I can't tell based on this picture I'm seeing if there's a 4pin/6pin power adaptor on the video card. If there is one I would test that first. Maybe even unplugging it and plugging it back in.


Im not sure what you mean considering the power adaptor and video card, could you please elaborate?
July 26, 2010 1:21:31 PM

specter800 said:
Well 50C is 122F. My GPU runs at around 60C which is 140F. Most anything you touch in your computer is going to be VERY hot to the touch. On that note you shouldn't touch the NB. Touching copper in your computer reduces its conductiveness. Back to your computer, heat doesnt seem to be the issue or else your computer wouldnt run as long the second session. What I can say is that your RAM is inapproriate for the system youre using. DDR2@800 that isnt overclocked more than likely wont be able to keep up with your other hardware. If your RAM has a heatsink then you should try adjusting the speeds in the BIOS. Your Mobo supports up to 1066. I assume you're maxxing these games. Its overloading your RAM I think. I had the same issue last week, all I did was boost my RAM speeds to 1066 (I use DDR2 as well) and my computer stopped crashing.


I followed these instructions in order for how to overclock my ram, but my computer did not want to start when I did that, so I had to go back to deffault.. could you please tell me what I am doing wrong?
July 26, 2010 2:19:11 PM

Ok so i missed to ad what instructions I followed..

Basically I did exacly what this guy said:

http://www.youtube.com/watch?v=fC_XLu0jCZ0

Changed frequency to 1067, and changed timing to 5-5-5-18.

But the system wont start, so I have to reset the settings.. Do you guys know what I am doing wrong. I am trying to search the net but unsuccessfully so far..
a c 122 B Homebuilt system
July 26, 2010 2:25:32 PM

You have worked through our standard checklist and troubleshooting thread:
http://www.tomshardware.com/forum/261145-31-read-postin...
yes? I mean work through, not just read over it.

Breadboard - that will isolate any kind of case problem.
http://www.tomshardware.com/forum/262730-31-breadboardi...

The breadboarding thread has a paragraph about how to build and test a PC in stages.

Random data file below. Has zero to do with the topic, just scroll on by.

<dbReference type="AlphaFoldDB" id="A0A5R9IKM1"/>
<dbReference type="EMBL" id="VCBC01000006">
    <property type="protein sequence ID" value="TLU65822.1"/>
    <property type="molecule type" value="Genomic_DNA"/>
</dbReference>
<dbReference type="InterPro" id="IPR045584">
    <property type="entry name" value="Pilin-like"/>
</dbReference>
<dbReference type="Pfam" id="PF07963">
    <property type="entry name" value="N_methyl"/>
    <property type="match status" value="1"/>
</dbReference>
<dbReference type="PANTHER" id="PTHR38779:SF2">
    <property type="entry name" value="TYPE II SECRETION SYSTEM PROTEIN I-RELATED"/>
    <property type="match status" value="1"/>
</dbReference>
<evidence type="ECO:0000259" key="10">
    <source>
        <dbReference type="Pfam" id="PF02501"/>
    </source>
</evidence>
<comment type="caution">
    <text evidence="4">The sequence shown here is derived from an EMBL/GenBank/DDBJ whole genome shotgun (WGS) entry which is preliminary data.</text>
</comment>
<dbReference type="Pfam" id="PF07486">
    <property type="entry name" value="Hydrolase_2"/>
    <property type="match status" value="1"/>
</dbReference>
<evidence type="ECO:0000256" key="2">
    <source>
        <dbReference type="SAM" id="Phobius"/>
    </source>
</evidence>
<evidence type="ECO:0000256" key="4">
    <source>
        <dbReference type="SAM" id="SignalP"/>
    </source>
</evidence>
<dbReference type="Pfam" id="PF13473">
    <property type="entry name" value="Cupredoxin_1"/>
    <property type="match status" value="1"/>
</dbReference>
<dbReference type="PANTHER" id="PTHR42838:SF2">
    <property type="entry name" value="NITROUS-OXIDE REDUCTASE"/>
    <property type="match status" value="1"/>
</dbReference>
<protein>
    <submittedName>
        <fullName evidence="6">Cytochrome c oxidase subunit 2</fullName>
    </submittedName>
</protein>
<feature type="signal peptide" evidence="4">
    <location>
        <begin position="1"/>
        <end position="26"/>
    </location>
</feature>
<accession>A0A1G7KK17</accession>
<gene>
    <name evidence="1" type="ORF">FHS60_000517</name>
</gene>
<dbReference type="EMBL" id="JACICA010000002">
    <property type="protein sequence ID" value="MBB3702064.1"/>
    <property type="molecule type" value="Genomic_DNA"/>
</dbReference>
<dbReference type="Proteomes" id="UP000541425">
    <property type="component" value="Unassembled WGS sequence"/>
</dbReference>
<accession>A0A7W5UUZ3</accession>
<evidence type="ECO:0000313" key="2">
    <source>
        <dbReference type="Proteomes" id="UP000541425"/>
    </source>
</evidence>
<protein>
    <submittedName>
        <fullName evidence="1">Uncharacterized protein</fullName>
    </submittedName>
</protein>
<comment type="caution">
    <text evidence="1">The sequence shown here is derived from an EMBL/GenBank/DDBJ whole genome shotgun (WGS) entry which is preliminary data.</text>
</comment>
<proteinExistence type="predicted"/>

Breadboard with just motherboard, CPU & HSF, case speaker, and PSU. You do have a case speaker installed, right? If not, you really, really need one. If your case or motherboard didn't come with a system speaker, you can buy one here:
http://www.cwc-group.com/casp.html

You can turn on the PC by momentarily shorting the two pins that the case power switch goes to.

You should hear a series of long, single beeps indicating memory problems.
Silence indicates a problem with (in most likely order) the PSU, motherboard, or CPU.

At this point, you can sort of check the PSU. Try to borrow a known good PSU. If you cannot do that, use a DMM to measure the voltages. Measure between the colored wires and either chassis ground or the black wires. Yellow wires should be 12 volts. Red wires: +5 volts, orange wires: +3.3 volts, blue wire : -12 volts, violet wire: 5 volts always on. Tolerances are +/- 5% except for the -12 volts which is +/- 10%.

The gray wire is really important. It should go from 0 to +5 volts when you turn the PSU on with the case switch. CPU needs this signal to boot.

You can turn on the PSU by completely disconnecting the PSU and using a paperclip or jumper wire to short the green wire to one of the neighboring black wires.
http://www.youtube.com/watch?v=5FWXgQSokF4&feature=yout...

This checks the PSU under no load conditions, so it is not completely reliable. But if
it can not pass this, it is dead. Then repeat the checks with the PSU plugged into the computer to put a load on the PSU.

If it looks like the PSU is good, install a memory stick. Boot. Beep pattern should change to one long and several short beeps indicating a missing graphics card. Silence or long single beeps indicate a problem with the memory.

Insert the video card and connect any necessary PCIe power connectors. Boot. At this point, the system should POST successfully (a single short beep). Notice that you do not need keyboard, mouse, monitor, or drives to successfully POST.

Now start connecting the rest of the devices starting with the monitor, then keyboard and mouse, then the rest of the devices, testing after each step.
!